Prosecutors raided engineering firm JGC Corp., the consultancy Nippon Koei Co. and other locations Wednesday in connection with alleged bid-manipulation over the construction of a Japanese-funded building on Kunashiri, a Russian-held island claimed by Japan.

According to investigative sources, JGC approached Akira Miyano, a senior secretary of lawmaker Muneo Suzuki, to seek his help and brokered a deal for the project with two construction companies in Hokkaido, Suzuki’s constituency.

The sources alleged that Miyano interfered in the July 1999 bidding for the project by arranging for a local joint venture to win the contract.

The local joint venture agreed to subcontract the project to JGC at a meeting set up by Miyano after JGC dropped plans to bid because bidders were limited to Hokkaido-based companies with work experience in the Nemuro area, the sources said.

The building, which doubles as an inn for visiting Japanese and an emergency evacuation facility for locals and is formally known as the House of Friendship, was completed in October 1999. It was built as part of a Japanese government-funded aid project for the Russian-held islands off Hokkaido, including Kunashiri, that are claimed by Japan.

Under the deal, the two Hokkaido builders — Watanabe Kensetsu Kogyo and Inugai Komuten — were to publicly serve as the principal contractors, while the 416 million yen project would in fact be handled by JGC, according to the sources.

Watanabe Kensetsu is based in Nemuro, eastern Hokkaido, and Inugai Komuten in the nearby town of Nakashibetsu.

Miyano, 53, was arrested Tuesday in connection with the case along with Juichi Watanabe, 57, president of Watanabe Kensetsu; Shoji Takahashi, 59, senior managing director of the firm; Masaru Inugai, 60, president of Inugai Komuten; JGC employees Teruo Karube, 53, and Toru Kikuchi, 53; and Yoshiji Ishii, 53, an employee of Nippon Koei.

Miyano is suspected of causing “damage to the credit of another” and “obstruction of business” under Article 233 of the Penal Code. If found guilty, he could face a prison term of up to three years or a fine of up to 500,000 yen for injuring the credit of another party or impeding its business by circulating false reports or by fraudulent stratagem.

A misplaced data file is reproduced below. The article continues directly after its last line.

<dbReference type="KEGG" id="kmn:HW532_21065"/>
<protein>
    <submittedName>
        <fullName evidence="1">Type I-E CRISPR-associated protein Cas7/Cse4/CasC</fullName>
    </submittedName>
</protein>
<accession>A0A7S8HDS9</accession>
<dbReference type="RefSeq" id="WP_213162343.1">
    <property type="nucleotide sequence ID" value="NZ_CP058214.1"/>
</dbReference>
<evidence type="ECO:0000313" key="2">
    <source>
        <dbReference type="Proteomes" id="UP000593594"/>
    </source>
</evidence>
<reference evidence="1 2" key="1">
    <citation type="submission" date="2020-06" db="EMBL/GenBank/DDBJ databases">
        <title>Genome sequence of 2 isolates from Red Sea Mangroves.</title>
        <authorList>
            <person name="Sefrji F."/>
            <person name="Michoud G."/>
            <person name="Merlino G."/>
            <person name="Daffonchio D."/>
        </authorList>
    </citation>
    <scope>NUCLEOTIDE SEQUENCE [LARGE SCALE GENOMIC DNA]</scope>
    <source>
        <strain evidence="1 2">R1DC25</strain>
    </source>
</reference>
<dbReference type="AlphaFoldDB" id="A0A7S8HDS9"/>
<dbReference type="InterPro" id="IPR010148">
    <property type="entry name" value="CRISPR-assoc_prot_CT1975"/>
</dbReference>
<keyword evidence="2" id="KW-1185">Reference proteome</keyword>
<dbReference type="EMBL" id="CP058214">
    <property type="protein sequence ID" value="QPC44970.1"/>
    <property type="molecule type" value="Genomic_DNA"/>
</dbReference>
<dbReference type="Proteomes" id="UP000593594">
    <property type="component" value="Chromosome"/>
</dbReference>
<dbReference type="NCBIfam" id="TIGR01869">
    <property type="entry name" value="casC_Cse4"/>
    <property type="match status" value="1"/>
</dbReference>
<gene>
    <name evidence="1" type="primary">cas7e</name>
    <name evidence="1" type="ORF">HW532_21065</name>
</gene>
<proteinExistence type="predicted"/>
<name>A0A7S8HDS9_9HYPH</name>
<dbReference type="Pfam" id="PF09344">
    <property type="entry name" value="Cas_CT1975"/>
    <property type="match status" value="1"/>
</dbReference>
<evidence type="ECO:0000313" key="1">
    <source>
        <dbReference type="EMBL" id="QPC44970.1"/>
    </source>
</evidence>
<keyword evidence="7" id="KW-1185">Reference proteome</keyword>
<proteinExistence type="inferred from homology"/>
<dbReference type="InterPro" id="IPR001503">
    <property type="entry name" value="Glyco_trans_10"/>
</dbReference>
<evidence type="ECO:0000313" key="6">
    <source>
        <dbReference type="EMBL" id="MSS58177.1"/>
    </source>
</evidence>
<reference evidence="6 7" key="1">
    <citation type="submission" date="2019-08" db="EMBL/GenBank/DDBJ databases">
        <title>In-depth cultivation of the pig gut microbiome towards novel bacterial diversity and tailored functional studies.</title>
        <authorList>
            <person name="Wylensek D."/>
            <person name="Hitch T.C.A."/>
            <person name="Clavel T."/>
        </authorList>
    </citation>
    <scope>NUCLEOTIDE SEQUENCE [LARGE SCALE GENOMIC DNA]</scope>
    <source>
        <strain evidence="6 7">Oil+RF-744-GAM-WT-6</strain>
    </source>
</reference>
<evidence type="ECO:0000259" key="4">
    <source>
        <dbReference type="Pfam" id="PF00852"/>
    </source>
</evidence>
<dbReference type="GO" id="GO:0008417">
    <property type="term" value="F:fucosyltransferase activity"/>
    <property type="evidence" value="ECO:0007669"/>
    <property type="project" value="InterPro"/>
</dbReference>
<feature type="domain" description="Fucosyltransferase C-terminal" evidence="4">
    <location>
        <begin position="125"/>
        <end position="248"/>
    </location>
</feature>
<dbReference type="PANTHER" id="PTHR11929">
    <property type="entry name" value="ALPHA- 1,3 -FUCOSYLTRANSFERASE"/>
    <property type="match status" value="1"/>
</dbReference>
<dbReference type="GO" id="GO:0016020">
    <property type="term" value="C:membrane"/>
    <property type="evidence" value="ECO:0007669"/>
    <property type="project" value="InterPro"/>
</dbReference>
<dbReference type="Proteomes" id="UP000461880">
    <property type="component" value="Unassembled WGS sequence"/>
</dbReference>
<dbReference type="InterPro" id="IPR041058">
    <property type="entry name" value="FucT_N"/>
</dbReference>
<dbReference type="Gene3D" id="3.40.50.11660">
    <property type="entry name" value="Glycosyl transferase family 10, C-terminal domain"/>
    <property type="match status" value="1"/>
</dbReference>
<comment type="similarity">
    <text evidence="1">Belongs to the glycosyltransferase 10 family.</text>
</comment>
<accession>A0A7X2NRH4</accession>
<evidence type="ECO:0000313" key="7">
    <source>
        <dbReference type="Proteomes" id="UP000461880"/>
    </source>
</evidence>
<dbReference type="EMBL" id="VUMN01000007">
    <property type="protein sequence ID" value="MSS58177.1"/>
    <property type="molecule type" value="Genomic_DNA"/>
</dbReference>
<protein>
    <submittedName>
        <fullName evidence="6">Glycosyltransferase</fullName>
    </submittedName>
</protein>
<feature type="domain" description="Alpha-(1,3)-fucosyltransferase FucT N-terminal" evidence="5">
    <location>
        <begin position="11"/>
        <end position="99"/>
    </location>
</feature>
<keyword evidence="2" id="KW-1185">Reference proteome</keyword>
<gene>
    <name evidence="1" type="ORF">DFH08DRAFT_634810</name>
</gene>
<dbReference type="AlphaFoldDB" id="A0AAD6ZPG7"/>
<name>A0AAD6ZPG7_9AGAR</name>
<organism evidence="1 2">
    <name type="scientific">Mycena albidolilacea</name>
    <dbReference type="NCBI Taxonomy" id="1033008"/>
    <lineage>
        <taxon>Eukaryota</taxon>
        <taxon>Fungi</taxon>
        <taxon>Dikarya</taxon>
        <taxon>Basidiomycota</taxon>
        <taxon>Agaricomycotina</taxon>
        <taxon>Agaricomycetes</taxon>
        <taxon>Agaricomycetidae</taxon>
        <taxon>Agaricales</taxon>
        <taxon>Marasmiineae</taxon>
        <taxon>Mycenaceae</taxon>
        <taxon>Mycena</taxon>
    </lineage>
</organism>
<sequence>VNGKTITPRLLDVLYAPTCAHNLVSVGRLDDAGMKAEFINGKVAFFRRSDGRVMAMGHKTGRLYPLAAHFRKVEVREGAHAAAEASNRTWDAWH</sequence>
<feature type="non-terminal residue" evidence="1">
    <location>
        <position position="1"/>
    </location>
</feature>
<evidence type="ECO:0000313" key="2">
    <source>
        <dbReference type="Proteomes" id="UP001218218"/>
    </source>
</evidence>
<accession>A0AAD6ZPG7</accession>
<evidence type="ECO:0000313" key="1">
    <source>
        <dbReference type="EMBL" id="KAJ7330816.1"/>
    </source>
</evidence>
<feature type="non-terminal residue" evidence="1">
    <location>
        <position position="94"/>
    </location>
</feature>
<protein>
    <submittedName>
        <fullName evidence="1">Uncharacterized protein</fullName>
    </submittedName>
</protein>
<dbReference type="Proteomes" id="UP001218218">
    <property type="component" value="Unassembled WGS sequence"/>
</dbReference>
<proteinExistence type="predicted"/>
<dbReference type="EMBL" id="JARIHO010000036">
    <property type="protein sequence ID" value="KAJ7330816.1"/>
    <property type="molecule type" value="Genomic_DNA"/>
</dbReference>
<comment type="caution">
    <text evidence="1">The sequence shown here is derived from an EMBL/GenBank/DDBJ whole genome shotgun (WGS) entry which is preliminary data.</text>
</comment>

In addition to JGC and Nippon Koei, prosecutors also searched Suzuki’s office in Kushiro, Hokkaido, for seven hours, wrapping it up early Wednesday morning.

According to investigations, JGC showed strong interest in the project after being approached by Nippon Koei, which had signed a consultant contract in April 1999 with the Cooperation Committee, a Foreign Ministry affiliate that ordered the House of Friendship construction.

But in May 1999, the committee secretariat decided to restrict bidding for the project, following pressure from Suzuki, the sources alleged.

JGC’s Kikuchi visited Miyano at Suzuki’s office in Kushiro to seek help on a plan to have local contractors be nominally in charge of the project while the actual work would be done by JGC, the sources said.

Miyano agreed with the request and in early June 1999 arranged for Kikuchi, Nippon Koei officials, Watanabe and Inugai to meet at Suzuki’s office, where the deal was sealed, according to the sources.

Suzuki, 54, quit the ruling Liberal Democratic Party on March 15 following a series of scandals, including allegations that he meddled in Foreign Ministry affairs and assaulted a ministry employee.

On Wednesday, the Lower House approved a request by prosecutors to arrest Suzuki over allegations that he received a 5 million yen brib from a Hokkaido-based lumber firm in 1998, in a case not related to the island project.

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